Education is changing, and it’s changing fast. Anyone can put together a personalized educational experience via digital textbooks accessible by iPad, video learning from top university faculty, or peer-led discussion. People of all demographics are gathering their own seeds of education and cultivating lush sets of hybrid tools to deal with the rapid knowledge replenishment that’s essential in an economy where massive career specialization and constant innovation reign.
What we’re witnessing is a bottom-up revolution in education: Learners, not institutions, are leading innovation. This is an era of plenty. I like to call it the Education Harvest.
But there is a huge issue that’s preventing lifelong learners from blossoming into our next generation of highly skilled—and employed—workers: There’s no accreditation process for self-taught learners.
Where is education headed? How are learners driving the movement? And how can we fix this lack of accreditation? Here are the five parts of the Education Harvest:
Classrooms can be anywhere at anytime. When 75% of teens own a cell phone—40% of those phone are smartphones—more learning is on mobile devices than ever before. Karen Cator, United States Department of Education director of technology, said, "I think 2012 will see an expansion of a variety of ways of getting access to the materials that students need for learning." The confluence of gadgets and learning is yielding a rise in the blended learning movement. The DOE plans to spend $30 million over the next three years to bring blended learning to 400 schools around the country.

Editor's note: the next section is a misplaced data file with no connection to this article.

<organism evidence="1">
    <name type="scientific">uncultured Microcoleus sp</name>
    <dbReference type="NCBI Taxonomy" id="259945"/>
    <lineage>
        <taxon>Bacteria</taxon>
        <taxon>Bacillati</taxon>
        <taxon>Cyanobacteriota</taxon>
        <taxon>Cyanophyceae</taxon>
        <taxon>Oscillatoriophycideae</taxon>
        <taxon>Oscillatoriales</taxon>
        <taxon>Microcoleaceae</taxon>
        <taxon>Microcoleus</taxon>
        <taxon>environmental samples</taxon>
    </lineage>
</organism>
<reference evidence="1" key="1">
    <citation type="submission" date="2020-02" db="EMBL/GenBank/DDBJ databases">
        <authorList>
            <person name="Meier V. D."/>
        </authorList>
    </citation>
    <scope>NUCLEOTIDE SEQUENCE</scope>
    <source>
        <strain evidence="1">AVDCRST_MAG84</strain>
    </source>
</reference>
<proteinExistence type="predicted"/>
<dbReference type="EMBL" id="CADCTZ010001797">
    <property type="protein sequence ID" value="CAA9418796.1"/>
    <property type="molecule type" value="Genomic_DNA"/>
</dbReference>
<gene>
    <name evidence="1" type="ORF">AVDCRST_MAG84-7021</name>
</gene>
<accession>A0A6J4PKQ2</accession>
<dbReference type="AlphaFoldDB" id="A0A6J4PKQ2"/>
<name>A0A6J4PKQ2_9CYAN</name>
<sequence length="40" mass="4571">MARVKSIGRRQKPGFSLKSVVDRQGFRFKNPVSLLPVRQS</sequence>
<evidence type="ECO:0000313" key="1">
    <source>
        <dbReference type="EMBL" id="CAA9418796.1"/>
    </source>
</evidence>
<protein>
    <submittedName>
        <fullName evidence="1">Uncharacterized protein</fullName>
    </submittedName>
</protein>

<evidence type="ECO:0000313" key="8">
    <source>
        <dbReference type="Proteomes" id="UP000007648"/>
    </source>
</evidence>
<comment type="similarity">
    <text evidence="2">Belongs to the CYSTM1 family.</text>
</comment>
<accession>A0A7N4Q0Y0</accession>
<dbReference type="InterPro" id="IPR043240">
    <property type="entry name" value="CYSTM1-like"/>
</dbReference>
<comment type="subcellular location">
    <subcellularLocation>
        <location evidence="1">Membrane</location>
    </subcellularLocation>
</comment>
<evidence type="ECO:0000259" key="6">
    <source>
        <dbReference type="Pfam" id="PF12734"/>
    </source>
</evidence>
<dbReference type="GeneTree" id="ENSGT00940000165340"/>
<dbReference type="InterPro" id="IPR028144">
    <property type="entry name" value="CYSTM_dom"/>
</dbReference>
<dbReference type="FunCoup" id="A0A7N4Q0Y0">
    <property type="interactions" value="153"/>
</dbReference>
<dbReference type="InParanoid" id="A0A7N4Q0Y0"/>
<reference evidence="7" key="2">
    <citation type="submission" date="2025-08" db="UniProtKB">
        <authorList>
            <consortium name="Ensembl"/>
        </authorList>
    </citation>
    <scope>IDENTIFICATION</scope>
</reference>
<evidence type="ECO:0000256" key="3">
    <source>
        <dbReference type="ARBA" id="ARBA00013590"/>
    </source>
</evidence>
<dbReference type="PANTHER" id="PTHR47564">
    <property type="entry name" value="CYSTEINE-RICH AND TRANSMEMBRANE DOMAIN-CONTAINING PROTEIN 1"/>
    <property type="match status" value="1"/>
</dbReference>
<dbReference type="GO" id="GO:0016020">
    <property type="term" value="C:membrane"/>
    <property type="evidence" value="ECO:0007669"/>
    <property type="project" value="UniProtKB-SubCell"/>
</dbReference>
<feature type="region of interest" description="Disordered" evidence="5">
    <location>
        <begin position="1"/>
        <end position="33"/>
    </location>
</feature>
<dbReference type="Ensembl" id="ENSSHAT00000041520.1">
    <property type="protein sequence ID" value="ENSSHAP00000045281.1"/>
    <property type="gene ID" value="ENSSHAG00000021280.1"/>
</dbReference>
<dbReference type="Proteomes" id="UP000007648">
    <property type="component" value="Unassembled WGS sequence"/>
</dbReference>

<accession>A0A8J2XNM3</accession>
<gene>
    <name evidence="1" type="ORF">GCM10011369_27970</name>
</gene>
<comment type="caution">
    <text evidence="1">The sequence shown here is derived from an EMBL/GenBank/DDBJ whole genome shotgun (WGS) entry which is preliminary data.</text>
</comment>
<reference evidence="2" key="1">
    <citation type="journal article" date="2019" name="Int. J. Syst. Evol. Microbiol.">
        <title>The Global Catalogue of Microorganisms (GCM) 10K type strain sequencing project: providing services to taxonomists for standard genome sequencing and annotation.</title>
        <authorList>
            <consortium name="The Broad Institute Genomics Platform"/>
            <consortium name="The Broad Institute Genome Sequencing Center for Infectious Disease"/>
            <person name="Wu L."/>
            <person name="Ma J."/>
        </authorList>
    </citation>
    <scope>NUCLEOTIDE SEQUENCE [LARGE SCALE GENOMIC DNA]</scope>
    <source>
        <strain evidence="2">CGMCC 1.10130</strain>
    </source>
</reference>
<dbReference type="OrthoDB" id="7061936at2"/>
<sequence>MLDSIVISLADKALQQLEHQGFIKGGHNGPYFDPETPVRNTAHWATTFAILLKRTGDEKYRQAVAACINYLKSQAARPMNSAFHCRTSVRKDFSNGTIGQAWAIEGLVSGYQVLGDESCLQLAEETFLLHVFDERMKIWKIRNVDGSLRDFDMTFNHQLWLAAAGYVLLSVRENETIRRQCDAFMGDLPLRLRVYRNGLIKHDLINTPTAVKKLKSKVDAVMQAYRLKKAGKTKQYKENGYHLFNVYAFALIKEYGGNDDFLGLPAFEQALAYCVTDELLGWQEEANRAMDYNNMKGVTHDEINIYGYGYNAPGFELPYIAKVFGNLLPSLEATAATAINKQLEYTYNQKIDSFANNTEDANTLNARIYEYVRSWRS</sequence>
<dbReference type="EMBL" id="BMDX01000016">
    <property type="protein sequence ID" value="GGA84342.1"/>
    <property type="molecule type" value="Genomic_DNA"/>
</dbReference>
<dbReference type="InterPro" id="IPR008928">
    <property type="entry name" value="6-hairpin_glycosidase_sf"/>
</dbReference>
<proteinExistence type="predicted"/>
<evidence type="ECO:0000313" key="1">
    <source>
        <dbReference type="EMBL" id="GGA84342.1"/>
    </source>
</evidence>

We’re seeing evidence of this in digital textbooks by Apple (handheld devices coupled with social media) and Amazon.com (on-demand textbook rental online) to flipped classrooms by Khan Academy, TED Talks, and YouTube to mobile learning worldwide via SchoolSMS (schools sending bulk text messages to parents, teachers, and students) in Kenya and Akash (touch-screen learning tablets) in India.
Students are taking responsibility for their own learning, and the lines between student and teacher are blurring. Learners can determine their strengths and weaknesses and connect with one another to help and teach each other based on their areas of expertise—all they need is Facebook and Twitter. Teachers are using platforms like Kickboard, TeacherTube, Edmodo, and Edutopia to share content and lessons with each other online so they don’t have to reinvent the wheel or keep content to themselves anymore. This kind of social and collaborative behavior results in teachers and students working together as peers (gasp!) on individual learning goals, thinking through solutions together.